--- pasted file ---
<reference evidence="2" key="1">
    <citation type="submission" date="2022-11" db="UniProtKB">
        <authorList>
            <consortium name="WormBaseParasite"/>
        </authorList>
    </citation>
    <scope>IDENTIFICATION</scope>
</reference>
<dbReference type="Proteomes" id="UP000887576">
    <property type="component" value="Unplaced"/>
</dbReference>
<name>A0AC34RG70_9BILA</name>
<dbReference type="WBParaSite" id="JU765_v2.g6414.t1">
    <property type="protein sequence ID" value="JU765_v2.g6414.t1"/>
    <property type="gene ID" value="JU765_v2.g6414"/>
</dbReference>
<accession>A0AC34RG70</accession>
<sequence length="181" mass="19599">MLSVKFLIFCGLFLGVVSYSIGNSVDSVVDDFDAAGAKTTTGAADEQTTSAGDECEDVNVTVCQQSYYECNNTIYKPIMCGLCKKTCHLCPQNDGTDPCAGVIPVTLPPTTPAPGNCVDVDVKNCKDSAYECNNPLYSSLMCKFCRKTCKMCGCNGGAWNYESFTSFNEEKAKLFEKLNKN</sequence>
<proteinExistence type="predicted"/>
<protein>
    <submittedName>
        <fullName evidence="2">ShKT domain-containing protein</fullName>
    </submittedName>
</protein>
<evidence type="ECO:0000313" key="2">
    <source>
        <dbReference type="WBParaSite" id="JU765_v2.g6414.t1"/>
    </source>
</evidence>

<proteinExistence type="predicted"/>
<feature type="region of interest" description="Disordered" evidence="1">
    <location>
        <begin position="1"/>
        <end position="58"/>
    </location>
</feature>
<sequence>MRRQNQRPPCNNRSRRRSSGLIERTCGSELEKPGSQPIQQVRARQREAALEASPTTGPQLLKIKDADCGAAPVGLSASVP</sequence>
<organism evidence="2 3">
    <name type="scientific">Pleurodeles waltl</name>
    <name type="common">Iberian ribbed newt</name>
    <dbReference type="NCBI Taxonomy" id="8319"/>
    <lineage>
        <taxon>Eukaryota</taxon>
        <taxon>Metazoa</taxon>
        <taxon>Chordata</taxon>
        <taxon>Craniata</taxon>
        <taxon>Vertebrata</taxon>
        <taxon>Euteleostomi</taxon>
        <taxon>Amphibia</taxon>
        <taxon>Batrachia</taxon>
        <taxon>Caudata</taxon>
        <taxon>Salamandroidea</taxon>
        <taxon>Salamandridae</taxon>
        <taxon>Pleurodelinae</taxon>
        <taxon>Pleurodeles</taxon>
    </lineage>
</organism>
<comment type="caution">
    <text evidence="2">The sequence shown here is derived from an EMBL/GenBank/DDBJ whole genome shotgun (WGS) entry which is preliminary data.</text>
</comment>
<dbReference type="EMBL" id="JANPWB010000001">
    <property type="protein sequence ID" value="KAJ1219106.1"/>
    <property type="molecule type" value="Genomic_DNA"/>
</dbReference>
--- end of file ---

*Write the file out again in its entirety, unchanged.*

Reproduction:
<reference evidence="2" key="1">
    <citation type="submission" date="2022-11" db="UniProtKB">
        <authorList>
            <consortium name="WormBaseParasite"/>
        </authorList>
    </citation>
    <scope>IDENTIFICATION</scope>
</reference>
<dbReference type="Proteomes" id="UP000887576">
    <property type="component" value="Unplaced"/>
</dbReference>
<name>A0AC34RG70_9BILA</name>
<dbReference type="WBParaSite" id="JU765_v2.g6414.t1">
    <property type="protein sequence ID" value="JU765_v2.g6414.t1"/>
    <property type="gene ID" value="JU765_v2.g6414"/>
</dbReference>
<accession>A0AC34RG70</accession>
<sequence length="181" mass="19599">MLSVKFLIFCGLFLGVVSYSIGNSVDSVVDDFDAAGAKTTTGAADEQTTSAGDECEDVNVTVCQQSYYECNNTIYKPIMCGLCKKTCHLCPQNDGTDPCAGVIPVTLPPTTPAPGNCVDVDVKNCKDSAYECNNPLYSSLMCKFCRKTCKMCGCNGGAWNYESFTSFNEEKAKLFEKLNKN</sequence>
<proteinExistence type="predicted"/>
<protein>
    <submittedName>
        <fullName evidence="2">ShKT domain-containing protein</fullName>
    </submittedName>
</protein>
<evidence type="ECO:0000313" key="2">
    <source>
        <dbReference type="WBParaSite" id="JU765_v2.g6414.t1"/>
    </source>
</evidence>

<proteinExistence type="predicted"/>
<feature type="region of interest" description="Disordered" evidence="1">
    <location>
        <begin position="1"/>
        <end position="58"/>
    </location>
</feature>
<sequence>MRRQNQRPPCNNRSRRRSSGLIERTCGSELEKPGSQPIQQVRARQREAALEASPTTGPQLLKIKDADCGAAPVGLSASVP</sequence>
<organism evidence="2 3">
    <name type="scientific">Pleurodeles waltl</name>
    <name type="common">Iberian ribbed newt</name>
    <dbReference type="NCBI Taxonomy" id="8319"/>
    <lineage>
        <taxon>Eukaryota</taxon>
        <taxon>Metazoa</taxon>
        <taxon>Chordata</taxon>
        <taxon>Craniata</taxon>
        <taxon>Vertebrata</taxon>
        <taxon>Euteleostomi</taxon>
        <taxon>Amphibia</taxon>
        <taxon>Batrachia</taxon>
        <taxon>Caudata</taxon>
        <taxon>Salamandroidea</taxon>
        <taxon>Salamandridae</taxon>
        <taxon>Pleurodelinae</taxon>
        <taxon>Pleurodeles</taxon>
    </lineage>
</organism>
<comment type="caution">
    <text evidence="2">The sequence shown here is derived from an EMBL/GenBank/DDBJ whole genome shotgun (WGS) entry which is preliminary data.</text>
</comment>
<dbReference type="EMBL" id="JANPWB010000001">
    <property type="protein sequence ID" value="KAJ1219106.1"/>
    <property type="molecule type" value="Genomic_DNA"/>
</dbReference>